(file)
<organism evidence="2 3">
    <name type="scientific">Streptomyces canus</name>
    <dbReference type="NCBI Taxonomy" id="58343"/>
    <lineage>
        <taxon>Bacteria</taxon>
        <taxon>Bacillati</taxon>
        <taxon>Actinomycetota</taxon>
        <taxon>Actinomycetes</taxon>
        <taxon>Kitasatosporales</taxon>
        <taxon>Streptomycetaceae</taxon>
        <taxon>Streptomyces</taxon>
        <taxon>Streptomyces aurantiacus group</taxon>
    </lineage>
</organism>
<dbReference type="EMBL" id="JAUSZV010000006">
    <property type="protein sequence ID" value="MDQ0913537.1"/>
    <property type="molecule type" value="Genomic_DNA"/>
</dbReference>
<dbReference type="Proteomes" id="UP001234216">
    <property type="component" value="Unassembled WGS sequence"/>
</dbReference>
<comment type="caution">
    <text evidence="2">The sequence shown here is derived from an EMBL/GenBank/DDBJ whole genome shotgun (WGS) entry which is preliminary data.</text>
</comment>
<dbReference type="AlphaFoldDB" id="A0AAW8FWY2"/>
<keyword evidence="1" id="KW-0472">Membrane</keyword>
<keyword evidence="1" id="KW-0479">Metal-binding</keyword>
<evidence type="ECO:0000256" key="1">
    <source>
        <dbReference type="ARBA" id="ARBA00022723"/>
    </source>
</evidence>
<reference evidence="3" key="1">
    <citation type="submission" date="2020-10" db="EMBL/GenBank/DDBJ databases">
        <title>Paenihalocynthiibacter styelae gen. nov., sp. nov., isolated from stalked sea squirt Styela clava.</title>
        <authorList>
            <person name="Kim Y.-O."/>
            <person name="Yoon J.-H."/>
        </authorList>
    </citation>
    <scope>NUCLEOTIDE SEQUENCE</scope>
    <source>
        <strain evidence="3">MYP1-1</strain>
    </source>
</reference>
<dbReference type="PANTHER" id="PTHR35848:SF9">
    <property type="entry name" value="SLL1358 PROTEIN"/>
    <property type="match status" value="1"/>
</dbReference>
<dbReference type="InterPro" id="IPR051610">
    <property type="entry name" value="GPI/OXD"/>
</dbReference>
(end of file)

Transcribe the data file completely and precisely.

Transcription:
<organism evidence="2 3">
    <name type="scientific">Streptomyces canus</name>
    <dbReference type="NCBI Taxonomy" id="58343"/>
    <lineage>
        <taxon>Bacteria</taxon>
        <taxon>Bacillati</taxon>
        <taxon>Actinomycetota</taxon>
        <taxon>Actinomycetes</taxon>
        <taxon>Kitasatosporales</taxon>
        <taxon>Streptomycetaceae</taxon>
        <taxon>Streptomyces</taxon>
        <taxon>Streptomyces aurantiacus group</taxon>
    </lineage>
</organism>
<dbReference type="EMBL" id="JAUSZV010000006">
    <property type="protein sequence ID" value="MDQ0913537.1"/>
    <property type="molecule type" value="Genomic_DNA"/>
</dbReference>
<dbReference type="Proteomes" id="UP001234216">
    <property type="component" value="Unassembled WGS sequence"/>
</dbReference>
<comment type="caution">
    <text evidence="2">The sequence shown here is derived from an EMBL/GenBank/DDBJ whole genome shotgun (WGS) entry which is preliminary data.</text>
</comment>
<dbReference type="AlphaFoldDB" id="A0AAW8FWY2"/>
<keyword evidence="1" id="KW-0472">Membrane</keyword>
<keyword evidence="1" id="KW-0479">Metal-binding</keyword>
<evidence type="ECO:0000256" key="1">
    <source>
        <dbReference type="ARBA" id="ARBA00022723"/>
    </source>
</evidence>
<reference evidence="3" key="1">
    <citation type="submission" date="2020-10" db="EMBL/GenBank/DDBJ databases">
        <title>Paenihalocynthiibacter styelae gen. nov., sp. nov., isolated from stalked sea squirt Styela clava.</title>
        <authorList>
            <person name="Kim Y.-O."/>
            <person name="Yoon J.-H."/>
        </authorList>
    </citation>
    <scope>NUCLEOTIDE SEQUENCE</scope>
    <source>
        <strain evidence="3">MYP1-1</strain>
    </source>
</reference>
<dbReference type="PANTHER" id="PTHR35848:SF9">
    <property type="entry name" value="SLL1358 PROTEIN"/>
    <property type="match status" value="1"/>
</dbReference>
<dbReference type="InterPro" id="IPR051610">
    <property type="entry name" value="GPI/OXD"/>
</dbReference>